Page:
The cost of prescription medications for employees of Montgomery County and the city of Amsterdam has been cut nearly in half since they began participating in the CanaRx prescription drug plan.
More than 5,000 prescriptions have been issued since the program’s start in 2006 for participants, according to statistics provided by CSEA Local 829 President Eddie Russo.
The cost for 5,403 prescriptions under a typical U.S. prescription plan is estimated at $1.97 million, but instead cost roughly $1 million through the end of October, according to the report from CanaRx.
Including employees, their family members and retired employees, 1,474 people are covered under the Canadian drug plan .
That figure reflects about 42 percent of the estimated number of those who could get involved but are not.
“People for some reason don’t want to change. But it’s the same exact drug,” Russo said.
Through the program, CanaRx mails out name-brand drugs, such as maintenance medications for blood pressure, and the company phones customers weeks before a three-month supply runs out, according to program literature.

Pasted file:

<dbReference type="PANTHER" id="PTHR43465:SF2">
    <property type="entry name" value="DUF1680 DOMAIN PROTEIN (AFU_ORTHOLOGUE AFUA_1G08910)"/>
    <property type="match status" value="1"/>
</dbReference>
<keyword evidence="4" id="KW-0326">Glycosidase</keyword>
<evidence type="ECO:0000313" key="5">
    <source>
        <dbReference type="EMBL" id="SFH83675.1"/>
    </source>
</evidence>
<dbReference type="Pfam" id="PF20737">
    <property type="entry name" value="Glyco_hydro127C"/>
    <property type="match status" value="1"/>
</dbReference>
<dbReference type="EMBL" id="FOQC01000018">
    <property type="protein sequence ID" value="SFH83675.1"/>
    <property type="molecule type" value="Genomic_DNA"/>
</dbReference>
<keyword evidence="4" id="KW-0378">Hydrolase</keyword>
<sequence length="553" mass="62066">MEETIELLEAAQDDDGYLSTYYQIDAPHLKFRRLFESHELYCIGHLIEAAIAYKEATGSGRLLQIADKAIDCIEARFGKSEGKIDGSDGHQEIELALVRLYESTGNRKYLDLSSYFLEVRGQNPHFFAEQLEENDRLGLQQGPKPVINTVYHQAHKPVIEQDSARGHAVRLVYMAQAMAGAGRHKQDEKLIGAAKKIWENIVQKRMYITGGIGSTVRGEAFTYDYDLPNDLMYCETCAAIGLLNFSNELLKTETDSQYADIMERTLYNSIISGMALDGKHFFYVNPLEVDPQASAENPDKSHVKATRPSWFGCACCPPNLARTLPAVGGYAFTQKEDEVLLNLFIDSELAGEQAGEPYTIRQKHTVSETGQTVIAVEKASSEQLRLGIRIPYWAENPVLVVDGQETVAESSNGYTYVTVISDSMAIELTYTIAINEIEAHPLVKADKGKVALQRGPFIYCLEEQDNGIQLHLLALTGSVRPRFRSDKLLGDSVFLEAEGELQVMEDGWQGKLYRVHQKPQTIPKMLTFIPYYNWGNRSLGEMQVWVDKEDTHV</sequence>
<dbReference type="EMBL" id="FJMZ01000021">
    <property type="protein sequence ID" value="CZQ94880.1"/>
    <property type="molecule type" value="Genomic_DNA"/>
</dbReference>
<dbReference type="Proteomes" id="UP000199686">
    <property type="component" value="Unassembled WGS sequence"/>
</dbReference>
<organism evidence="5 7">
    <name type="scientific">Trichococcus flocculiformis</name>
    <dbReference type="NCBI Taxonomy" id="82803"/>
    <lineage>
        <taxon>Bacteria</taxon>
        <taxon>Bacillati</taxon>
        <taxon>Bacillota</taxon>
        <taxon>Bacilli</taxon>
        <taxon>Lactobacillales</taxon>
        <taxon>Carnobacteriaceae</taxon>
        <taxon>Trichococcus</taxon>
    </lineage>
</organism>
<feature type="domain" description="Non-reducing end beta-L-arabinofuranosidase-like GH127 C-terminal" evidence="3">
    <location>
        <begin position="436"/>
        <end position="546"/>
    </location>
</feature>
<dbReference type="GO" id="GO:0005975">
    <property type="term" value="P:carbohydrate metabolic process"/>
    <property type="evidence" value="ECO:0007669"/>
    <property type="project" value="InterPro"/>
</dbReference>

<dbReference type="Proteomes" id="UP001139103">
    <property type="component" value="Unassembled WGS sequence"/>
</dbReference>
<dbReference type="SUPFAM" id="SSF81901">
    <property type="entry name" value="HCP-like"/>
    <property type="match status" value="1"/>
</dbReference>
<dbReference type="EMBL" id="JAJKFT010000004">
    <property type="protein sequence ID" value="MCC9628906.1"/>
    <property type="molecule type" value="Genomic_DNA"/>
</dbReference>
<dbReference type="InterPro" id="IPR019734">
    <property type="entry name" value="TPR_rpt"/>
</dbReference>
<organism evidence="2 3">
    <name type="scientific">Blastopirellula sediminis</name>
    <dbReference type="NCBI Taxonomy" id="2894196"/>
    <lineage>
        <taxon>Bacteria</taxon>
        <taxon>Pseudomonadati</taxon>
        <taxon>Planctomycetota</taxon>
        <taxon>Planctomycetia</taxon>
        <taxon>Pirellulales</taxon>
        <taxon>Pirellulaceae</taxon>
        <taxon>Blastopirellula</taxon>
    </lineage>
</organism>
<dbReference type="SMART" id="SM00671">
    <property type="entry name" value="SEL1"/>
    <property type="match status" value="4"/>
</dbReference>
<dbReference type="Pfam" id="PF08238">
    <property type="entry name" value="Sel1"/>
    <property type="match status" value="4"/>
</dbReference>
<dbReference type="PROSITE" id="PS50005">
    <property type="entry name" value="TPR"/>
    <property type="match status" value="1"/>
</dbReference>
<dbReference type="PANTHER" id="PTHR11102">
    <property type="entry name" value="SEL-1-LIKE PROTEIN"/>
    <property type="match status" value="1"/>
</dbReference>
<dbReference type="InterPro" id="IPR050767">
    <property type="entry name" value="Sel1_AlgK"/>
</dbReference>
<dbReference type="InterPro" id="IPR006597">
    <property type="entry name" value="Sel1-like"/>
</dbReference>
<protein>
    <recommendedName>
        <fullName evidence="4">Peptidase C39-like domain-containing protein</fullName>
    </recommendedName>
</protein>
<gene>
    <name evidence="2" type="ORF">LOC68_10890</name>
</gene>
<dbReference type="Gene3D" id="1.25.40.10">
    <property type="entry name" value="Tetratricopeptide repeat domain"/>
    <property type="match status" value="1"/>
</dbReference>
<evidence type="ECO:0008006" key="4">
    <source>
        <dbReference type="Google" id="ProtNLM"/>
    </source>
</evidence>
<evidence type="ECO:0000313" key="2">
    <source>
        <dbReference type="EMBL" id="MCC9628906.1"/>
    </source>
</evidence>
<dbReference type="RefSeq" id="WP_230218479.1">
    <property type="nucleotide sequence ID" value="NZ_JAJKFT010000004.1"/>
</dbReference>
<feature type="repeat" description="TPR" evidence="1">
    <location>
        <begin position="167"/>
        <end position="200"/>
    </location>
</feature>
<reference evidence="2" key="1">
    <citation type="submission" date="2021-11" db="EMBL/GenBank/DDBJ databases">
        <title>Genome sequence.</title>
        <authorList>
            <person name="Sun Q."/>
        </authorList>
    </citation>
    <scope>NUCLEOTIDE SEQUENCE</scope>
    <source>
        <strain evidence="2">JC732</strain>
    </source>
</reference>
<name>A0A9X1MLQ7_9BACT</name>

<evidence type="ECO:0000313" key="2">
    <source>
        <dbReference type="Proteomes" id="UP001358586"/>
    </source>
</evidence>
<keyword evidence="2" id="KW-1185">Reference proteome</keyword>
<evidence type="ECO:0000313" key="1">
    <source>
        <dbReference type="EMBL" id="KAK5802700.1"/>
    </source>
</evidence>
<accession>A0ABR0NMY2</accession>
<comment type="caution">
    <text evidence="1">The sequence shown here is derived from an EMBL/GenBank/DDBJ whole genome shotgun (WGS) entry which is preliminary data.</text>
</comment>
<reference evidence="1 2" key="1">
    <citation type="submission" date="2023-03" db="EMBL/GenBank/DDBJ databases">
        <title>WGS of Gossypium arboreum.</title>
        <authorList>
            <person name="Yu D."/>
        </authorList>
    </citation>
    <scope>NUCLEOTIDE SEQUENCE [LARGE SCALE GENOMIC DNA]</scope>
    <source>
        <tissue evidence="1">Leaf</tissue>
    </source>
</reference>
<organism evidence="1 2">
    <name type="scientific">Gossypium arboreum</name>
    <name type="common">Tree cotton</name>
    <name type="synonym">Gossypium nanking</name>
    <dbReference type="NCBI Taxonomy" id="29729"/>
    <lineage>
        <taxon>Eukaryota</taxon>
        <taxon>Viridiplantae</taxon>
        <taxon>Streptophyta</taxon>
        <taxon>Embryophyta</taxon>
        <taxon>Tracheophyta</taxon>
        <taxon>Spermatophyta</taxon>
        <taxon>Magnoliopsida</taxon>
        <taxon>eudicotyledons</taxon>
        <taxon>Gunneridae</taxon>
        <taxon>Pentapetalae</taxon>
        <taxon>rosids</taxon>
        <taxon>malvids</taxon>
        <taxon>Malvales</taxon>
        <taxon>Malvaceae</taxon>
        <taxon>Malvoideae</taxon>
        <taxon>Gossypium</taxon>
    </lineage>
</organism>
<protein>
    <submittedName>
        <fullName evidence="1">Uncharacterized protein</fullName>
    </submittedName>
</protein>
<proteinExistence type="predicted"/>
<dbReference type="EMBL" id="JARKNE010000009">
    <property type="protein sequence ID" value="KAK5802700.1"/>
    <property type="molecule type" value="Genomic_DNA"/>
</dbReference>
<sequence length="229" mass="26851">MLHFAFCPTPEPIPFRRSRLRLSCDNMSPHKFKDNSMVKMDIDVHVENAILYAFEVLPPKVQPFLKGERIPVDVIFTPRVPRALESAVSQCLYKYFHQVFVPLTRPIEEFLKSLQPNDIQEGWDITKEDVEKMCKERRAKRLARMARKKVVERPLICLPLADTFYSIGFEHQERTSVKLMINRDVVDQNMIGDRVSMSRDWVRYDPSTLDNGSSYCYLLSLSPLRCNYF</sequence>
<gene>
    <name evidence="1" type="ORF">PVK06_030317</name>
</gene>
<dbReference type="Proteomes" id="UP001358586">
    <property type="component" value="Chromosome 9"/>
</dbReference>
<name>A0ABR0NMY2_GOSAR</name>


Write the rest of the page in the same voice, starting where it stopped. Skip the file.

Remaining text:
The company confirms that prescribing physicians are licensed and all medications are produced in FDA-approved facilities owned by the same companies that market the drugs through U.S.-based outlets, according to program materials.
Employees who do not participate in the CanaRx drug plan spend $20 for a co-pay to obtain pharmaceuticals, those participating don’t pay anything, Russo said.
Russo said the CSEA and municipal labor negotiating teams are forming a committee to consider ways to boost participation which will ultimately increase the savings.
“We’ll meet and try to come up with some different ideas. Maybe we could come up with some better plans, we’re constantly looking for savings,” Russo said.
The medications are produced in countries such as Canada, New Zealand and Australia, and they cost as much as 40 percent less than domestically-produced drugs, officials have said.